Netbooks seem to be all over the news these days. Low-cost, ultra-mobile laptops have flooded the market over the last year, and are helping drive down laptop prices while squeezing the profit margins of Microsoft, Dell, HP, and a number of other companies which have a vested interest in selling you more feature-packed (and costly) mobile computing solutions.

My colleague Brian Reinholz recently blogged that the thought of buying a netbook left him cold, while contributing author David Chernicoff recently sang the praises of his diminutive Dell Inspiron Mini 9.

Sales of netbooks like the Acer Aspire ONE, the HP 2133 Mini-Note, and the ASUS Eee PC 2G Surf have been booming, fueled by tough economic conditions that make price an important purchase criteria. Research firm IDC reported late last year (via BusinessWeek) that Netbook sales surged in 2008, with sales of more than 11 million, an increase of more than 180,000 netbooks over 2007. Netbooks also seem to be filling a consumer need for light and less complex mobile devices, perhaps filling the gap in functionality between a smartphone and a more fully-featured laptop.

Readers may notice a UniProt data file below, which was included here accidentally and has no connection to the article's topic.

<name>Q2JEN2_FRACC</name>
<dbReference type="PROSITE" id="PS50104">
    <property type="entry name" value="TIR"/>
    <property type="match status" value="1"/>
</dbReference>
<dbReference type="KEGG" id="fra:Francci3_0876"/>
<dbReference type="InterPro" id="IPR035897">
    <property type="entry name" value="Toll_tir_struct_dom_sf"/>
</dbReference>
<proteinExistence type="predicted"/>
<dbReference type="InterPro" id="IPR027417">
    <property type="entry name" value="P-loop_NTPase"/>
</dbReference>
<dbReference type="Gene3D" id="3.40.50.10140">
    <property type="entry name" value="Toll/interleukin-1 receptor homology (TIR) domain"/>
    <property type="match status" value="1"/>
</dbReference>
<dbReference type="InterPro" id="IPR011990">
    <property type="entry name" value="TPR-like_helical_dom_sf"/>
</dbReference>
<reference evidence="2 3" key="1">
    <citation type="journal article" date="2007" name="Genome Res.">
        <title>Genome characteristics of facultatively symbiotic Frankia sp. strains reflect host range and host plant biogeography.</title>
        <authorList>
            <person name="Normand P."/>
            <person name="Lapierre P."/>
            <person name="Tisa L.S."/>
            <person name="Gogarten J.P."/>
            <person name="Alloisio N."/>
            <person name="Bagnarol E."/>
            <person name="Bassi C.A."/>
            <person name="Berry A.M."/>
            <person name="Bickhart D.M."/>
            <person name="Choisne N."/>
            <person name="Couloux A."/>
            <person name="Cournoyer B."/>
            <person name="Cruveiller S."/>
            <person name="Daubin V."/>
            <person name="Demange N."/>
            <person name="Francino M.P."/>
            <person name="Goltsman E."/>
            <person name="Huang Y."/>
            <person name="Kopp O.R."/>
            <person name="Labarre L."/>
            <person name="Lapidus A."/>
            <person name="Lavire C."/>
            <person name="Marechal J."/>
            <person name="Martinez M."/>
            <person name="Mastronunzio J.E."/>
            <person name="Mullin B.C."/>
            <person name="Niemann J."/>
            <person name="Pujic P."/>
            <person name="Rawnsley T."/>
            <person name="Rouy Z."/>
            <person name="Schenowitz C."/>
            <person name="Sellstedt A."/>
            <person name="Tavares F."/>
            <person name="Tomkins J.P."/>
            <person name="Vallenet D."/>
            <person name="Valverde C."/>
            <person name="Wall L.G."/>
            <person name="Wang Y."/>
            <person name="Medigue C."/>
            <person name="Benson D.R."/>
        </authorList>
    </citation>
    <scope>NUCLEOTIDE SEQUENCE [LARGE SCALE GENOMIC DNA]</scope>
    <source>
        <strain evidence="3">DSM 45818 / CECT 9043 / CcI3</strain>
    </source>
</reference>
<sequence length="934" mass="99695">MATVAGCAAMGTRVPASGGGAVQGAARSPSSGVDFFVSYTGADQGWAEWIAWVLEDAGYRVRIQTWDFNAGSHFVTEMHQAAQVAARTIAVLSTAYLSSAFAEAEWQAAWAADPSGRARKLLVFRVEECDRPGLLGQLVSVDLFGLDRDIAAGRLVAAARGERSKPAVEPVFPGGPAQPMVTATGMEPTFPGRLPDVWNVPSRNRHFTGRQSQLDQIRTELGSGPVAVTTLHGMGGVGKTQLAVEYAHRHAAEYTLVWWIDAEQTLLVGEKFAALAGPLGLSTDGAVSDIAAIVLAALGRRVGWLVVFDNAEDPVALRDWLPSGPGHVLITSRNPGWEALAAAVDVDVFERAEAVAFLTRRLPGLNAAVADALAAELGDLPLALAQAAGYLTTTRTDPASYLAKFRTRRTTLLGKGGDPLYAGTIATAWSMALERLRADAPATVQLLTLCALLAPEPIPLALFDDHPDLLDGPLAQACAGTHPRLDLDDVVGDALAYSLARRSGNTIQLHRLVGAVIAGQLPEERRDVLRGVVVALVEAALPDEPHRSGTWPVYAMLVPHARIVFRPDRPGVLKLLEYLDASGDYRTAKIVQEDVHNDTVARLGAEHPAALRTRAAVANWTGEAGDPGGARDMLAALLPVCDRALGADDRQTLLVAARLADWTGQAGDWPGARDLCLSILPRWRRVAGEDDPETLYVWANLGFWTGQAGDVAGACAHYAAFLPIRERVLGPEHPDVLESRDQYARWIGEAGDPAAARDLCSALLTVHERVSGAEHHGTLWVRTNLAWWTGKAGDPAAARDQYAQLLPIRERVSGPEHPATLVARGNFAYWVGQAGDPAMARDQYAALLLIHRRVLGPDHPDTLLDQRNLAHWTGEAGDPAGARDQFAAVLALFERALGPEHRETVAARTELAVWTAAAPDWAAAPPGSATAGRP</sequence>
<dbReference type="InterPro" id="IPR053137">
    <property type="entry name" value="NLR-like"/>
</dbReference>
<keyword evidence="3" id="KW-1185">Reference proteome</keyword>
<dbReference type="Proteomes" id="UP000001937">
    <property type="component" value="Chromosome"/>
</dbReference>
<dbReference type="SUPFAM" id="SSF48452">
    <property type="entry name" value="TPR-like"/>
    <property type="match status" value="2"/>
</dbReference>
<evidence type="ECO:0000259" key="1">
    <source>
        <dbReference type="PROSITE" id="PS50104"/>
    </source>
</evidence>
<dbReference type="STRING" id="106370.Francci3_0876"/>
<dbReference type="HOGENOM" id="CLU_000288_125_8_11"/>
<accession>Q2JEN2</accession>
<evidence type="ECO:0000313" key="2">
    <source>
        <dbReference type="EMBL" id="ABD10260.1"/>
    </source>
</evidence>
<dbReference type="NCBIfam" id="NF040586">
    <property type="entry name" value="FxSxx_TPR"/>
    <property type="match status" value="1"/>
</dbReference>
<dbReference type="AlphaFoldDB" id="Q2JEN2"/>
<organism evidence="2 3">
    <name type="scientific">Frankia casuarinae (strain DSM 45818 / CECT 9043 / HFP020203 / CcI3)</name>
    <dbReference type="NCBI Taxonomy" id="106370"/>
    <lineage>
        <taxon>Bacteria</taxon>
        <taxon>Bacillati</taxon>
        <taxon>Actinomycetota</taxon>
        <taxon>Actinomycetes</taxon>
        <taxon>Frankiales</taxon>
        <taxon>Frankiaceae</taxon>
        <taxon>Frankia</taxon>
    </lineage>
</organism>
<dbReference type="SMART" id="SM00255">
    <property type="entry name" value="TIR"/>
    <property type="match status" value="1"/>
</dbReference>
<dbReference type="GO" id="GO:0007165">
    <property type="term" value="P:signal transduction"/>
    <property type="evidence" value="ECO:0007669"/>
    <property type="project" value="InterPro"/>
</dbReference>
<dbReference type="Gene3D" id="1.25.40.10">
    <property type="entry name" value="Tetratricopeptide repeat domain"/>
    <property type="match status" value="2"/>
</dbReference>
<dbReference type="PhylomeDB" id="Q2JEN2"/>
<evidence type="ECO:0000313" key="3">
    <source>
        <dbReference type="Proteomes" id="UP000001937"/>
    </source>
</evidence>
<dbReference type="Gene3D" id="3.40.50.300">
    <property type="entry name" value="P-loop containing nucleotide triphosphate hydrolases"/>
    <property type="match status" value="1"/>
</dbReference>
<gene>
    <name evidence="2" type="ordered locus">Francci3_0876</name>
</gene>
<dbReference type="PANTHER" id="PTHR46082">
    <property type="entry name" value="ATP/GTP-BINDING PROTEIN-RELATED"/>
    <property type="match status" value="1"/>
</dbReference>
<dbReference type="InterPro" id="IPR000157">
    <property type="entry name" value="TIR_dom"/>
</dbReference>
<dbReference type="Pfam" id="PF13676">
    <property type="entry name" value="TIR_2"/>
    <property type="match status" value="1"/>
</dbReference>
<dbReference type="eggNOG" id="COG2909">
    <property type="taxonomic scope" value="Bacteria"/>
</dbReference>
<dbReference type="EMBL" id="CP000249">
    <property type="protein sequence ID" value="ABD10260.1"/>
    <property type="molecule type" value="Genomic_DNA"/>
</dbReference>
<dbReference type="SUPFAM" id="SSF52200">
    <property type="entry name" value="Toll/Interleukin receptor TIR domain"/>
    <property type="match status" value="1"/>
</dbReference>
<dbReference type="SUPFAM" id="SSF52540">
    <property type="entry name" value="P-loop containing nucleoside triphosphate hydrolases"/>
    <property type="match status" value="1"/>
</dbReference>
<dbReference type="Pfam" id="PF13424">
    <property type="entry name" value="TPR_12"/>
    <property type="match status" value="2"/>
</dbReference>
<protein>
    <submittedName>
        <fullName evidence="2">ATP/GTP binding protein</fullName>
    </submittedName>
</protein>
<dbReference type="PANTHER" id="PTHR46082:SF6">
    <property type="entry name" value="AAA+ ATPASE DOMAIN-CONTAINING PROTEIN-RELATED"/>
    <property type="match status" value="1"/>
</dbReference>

So where do you fall between these two opinions? Are netbooks as cool as a 1971 Plymouth Hemi 'Cuda convertible, or as lame as a 1951 Ford Edsel? Cast your vote in our quick poll (or add a comment to this blog post) and let us know what you think.

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